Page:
Most commonly, patient first have dysphagia to solids, but over time, symptoms can progress to involve dysphagia to liquids as well.11 According to Novacek 10 the dysphagia is usually non painful, and it's progression can eventually lead to weight loss. 13,14 Logan15 reported that patients often tolerate progressive dysphagia for considerable period of time without seeking medical attention, thus leading to late presentation. This probably explain why our patient did not seek medical attention for a long time.
PVS has been identified as a risk factor for developing squamous cell carcinoma of the upper gastrointestinal tract. Three to fifteen percent of the patients with PVS, mostly women between 15-50 years of age , have been reported to develop esophageal or pharyngeal cancer.16,17 According to Kim et al 18 PVS is thought to be precancerous because squamous cell carcinoma of hypopharynx, oral cavity or esophagus takes place in 10% of those patient suffering from this malady. The incidence of cancer of the tongue while comprising 25-50% of all intra-oral cancers is relatively uncommon among women except in certain geographical localities chiefly Scandinavian countries, where it has been been associated with pre-existing PVS.3,19 The prevalence among Saudi women are extremely rare despite the fact that iron deficiency is relatively high among Saudi population.21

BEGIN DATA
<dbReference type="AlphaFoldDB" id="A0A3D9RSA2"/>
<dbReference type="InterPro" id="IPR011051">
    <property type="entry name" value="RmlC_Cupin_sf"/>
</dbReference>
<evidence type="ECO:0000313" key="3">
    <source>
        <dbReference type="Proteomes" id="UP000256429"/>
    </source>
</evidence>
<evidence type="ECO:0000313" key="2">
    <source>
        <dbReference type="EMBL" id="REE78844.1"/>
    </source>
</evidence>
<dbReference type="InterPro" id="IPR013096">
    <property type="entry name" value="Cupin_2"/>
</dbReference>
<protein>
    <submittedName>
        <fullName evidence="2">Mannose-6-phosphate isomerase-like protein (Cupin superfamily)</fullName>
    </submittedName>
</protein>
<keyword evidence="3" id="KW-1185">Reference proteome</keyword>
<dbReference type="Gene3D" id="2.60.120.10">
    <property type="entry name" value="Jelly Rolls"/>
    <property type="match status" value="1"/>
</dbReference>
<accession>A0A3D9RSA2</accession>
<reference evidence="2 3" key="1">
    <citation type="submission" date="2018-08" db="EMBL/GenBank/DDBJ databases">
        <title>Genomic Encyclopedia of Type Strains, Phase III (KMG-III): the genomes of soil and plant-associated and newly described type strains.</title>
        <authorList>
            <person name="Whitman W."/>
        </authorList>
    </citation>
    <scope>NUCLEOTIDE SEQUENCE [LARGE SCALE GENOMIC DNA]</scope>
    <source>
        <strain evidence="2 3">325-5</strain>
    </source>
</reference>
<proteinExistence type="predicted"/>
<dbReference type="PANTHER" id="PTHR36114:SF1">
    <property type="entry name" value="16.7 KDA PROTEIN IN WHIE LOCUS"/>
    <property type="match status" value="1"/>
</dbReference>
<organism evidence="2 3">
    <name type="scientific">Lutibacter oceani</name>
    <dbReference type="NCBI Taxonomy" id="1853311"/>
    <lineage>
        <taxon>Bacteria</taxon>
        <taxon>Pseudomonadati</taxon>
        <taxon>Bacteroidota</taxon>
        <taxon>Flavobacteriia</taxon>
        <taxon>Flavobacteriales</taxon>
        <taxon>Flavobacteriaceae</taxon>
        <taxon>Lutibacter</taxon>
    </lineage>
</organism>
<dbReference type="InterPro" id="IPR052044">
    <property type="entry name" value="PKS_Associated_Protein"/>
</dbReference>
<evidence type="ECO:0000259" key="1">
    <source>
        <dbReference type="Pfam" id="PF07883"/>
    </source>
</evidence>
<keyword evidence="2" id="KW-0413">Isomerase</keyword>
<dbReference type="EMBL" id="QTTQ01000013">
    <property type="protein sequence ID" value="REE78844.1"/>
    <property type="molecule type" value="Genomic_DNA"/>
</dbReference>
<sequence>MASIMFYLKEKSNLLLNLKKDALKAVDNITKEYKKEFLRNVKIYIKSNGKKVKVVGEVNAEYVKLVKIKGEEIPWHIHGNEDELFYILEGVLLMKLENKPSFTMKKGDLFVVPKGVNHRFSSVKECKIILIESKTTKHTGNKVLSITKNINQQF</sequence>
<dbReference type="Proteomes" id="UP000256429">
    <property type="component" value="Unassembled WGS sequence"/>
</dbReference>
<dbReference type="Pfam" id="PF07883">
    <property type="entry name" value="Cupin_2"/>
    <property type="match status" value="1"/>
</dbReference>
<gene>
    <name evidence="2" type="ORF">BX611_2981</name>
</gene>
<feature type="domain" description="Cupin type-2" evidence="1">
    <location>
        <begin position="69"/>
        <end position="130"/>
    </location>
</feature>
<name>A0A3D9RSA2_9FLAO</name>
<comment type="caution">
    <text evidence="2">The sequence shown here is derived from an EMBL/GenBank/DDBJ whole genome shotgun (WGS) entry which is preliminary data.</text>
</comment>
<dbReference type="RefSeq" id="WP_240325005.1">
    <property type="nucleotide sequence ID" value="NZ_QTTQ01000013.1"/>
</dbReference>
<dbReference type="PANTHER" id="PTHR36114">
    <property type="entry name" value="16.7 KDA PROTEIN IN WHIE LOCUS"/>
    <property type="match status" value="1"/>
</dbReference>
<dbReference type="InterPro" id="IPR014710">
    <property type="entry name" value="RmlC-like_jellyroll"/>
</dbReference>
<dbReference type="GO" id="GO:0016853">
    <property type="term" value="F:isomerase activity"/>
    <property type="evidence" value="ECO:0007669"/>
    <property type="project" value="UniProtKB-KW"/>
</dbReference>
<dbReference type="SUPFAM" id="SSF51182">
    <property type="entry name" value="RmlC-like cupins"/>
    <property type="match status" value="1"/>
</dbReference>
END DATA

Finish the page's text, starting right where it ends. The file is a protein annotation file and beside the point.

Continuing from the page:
The complete triad of PVS include cervical dysphagia, iron deficiency anemia and post cricoid web. The patient we are reporting presented with the first two, as no esophageal web was detected. However, according to Uygur-Bayramicli et al 20 ; some patient with all of the classical features of PVS will present with esophageal stricture instead of web. A barium swallow study is advised for the detection of a web, and other method will be an upper gastrointestinal endoscopy.10,12Due to the extensive malignant ulcer of the tongue demonstrated by our patient barium swallow was not successful. The treatment of PVS is hinged on the clarification of the cause of iron deficiency if a patient demonstrate one, and the rupture of and dilation of the web if it causes obstruction.10,21,22. The prognosis for the PVS is generally good from the standpoint that two of the triads (anemia,and dysphagia) can be effectively treated. In case of an associated squamous cell carcinoma of the hypopharynx or upper esophagus the prognosis worsens dramatically.10The patient that we present must have succumbed from the combination of an advance oral carcinoma and the pre-existing PVS.
Davidson O. Lawoyin DDS Department of Oral & Maxillofacial Surgery Howard University College of Dentistry 600 “W” Street N.W. Washington D.C 20059 Telephone: 202-806-0335 E-Mail: firstname.lastname@example.org